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Overview of the project

The project How Long is Too Long (HLITL) aims at optimizing mobility in higher education in Europe, fostering mobility schemes with the greatest impact on students' key competences.

The aim of the project How Long is Too Long (HLITL) is to enable Higher Education leaders to adapt and improve their mobility strategies, fostering mobility schemes with the greatest impact on students' key competences (multilingualism, digital competences, interpersonal skills, sense of European citizenship, cultural awareness), including mobility schemes mixing distance learning and physical mobility (blended learning).


The project will be carried out as follows: 

-          A “literature review” of more than a hundred papers will be undertaken leading to a report on the impact of mobilities according to type (classic, virtual, blended) and length (up to 2 weeks, 2 weeks to 2 months, 2 - 6 months, 6 - 12 months) on students’ and staff’s competences. This report will include a glossary.

-          Then an analysis of the technical conditions of implementation of the different mobility schemes will be conducted.

-          Surveys will also be carried out during the first and second year of the project. This is crucial to better understand the students’ and staff’s needs and institutions’ strategies for mobility.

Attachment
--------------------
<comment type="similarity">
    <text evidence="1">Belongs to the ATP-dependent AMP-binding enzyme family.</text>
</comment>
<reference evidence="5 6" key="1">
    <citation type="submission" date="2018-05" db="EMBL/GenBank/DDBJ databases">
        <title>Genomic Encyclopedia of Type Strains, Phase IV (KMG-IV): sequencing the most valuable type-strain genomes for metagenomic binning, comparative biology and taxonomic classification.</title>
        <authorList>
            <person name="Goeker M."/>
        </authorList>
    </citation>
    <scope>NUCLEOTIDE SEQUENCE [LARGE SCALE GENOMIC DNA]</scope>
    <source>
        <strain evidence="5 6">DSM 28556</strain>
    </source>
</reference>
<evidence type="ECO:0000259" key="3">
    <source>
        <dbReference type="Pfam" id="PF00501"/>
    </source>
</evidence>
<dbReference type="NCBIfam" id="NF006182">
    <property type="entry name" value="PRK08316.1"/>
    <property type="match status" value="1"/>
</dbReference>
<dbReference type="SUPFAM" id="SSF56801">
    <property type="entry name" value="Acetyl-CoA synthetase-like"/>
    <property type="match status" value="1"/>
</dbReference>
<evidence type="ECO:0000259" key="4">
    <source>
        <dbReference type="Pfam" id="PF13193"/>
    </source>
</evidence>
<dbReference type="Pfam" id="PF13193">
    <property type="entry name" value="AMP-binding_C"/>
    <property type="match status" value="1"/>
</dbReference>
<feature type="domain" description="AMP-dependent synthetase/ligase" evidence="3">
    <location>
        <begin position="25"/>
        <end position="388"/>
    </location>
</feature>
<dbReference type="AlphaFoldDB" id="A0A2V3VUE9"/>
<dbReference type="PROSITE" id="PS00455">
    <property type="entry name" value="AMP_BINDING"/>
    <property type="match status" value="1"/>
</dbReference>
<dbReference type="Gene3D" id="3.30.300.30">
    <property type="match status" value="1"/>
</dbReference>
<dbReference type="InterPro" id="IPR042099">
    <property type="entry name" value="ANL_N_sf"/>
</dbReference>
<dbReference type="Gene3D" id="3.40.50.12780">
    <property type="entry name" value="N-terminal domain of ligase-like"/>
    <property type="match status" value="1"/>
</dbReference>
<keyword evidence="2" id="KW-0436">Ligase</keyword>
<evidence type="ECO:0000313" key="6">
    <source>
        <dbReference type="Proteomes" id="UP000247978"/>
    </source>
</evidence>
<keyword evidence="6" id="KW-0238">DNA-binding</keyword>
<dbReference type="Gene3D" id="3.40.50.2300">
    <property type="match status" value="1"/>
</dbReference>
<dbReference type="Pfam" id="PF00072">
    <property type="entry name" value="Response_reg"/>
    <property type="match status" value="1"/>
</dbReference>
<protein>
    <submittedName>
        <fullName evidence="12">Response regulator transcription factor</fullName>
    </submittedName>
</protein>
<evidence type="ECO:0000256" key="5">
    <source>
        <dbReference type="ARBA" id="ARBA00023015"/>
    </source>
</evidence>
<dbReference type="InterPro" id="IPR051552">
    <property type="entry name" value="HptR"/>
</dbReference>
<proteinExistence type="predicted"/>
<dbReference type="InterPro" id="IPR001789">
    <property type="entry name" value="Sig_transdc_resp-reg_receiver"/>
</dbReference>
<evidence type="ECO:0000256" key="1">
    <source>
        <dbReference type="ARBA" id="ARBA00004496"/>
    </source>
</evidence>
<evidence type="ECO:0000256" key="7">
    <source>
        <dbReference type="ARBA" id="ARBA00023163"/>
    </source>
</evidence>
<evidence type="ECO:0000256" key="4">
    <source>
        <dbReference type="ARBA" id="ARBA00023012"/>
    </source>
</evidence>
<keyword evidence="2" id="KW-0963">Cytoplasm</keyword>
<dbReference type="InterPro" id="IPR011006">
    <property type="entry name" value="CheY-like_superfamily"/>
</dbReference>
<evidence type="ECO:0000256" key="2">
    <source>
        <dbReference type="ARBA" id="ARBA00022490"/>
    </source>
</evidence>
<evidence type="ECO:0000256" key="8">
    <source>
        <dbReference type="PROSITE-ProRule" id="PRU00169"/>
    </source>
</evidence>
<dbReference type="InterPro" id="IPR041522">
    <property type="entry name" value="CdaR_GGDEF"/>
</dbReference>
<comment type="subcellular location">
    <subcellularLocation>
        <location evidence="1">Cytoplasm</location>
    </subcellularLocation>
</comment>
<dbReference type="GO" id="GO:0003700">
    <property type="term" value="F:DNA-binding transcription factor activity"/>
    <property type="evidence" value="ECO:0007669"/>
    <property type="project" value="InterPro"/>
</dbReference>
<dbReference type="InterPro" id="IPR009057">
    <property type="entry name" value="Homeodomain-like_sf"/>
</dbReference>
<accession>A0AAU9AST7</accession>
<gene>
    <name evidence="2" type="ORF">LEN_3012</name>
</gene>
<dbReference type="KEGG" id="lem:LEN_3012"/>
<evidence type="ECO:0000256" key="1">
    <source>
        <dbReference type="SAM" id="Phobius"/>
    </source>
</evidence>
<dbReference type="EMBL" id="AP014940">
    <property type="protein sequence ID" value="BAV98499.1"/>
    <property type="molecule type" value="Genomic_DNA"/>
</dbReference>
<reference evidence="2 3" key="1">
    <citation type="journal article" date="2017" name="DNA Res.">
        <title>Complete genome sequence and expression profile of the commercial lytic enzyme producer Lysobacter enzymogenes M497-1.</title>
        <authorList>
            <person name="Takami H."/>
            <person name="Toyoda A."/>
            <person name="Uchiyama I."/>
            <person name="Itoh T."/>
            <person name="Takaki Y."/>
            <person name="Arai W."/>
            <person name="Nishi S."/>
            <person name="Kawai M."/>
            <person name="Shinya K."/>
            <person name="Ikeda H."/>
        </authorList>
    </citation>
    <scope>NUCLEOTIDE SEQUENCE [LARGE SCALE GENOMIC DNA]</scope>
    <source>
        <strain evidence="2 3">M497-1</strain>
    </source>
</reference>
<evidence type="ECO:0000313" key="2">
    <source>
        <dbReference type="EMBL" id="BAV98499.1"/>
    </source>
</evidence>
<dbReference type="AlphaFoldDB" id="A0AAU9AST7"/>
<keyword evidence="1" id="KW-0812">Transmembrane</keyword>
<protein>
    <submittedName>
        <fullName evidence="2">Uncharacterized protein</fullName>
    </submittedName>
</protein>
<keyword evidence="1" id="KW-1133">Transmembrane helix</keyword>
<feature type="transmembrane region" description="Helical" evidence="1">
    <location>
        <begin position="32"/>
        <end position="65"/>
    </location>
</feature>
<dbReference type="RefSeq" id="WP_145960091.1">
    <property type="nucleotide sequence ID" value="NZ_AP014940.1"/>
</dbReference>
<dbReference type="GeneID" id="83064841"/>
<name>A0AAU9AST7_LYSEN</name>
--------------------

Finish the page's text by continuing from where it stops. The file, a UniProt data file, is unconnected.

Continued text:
-          Blended mobility will be prepared and implemented during the second year of the project. Some teaching material needed for a one-semester course on travel writing will be created and made available widely. Students registered for this online course will then be able to follow an intensive training programme in the same field or go on a one-semester long mobility. This will allow to analyse the conditions needed for blended mobility and survey the impact of different types of blended mobility.

-          Finally, the project will lead to the development of institutional recommendations (a toolkit) aimed at higher education institutions and policy recommendations (a report) aimed at European policy makers.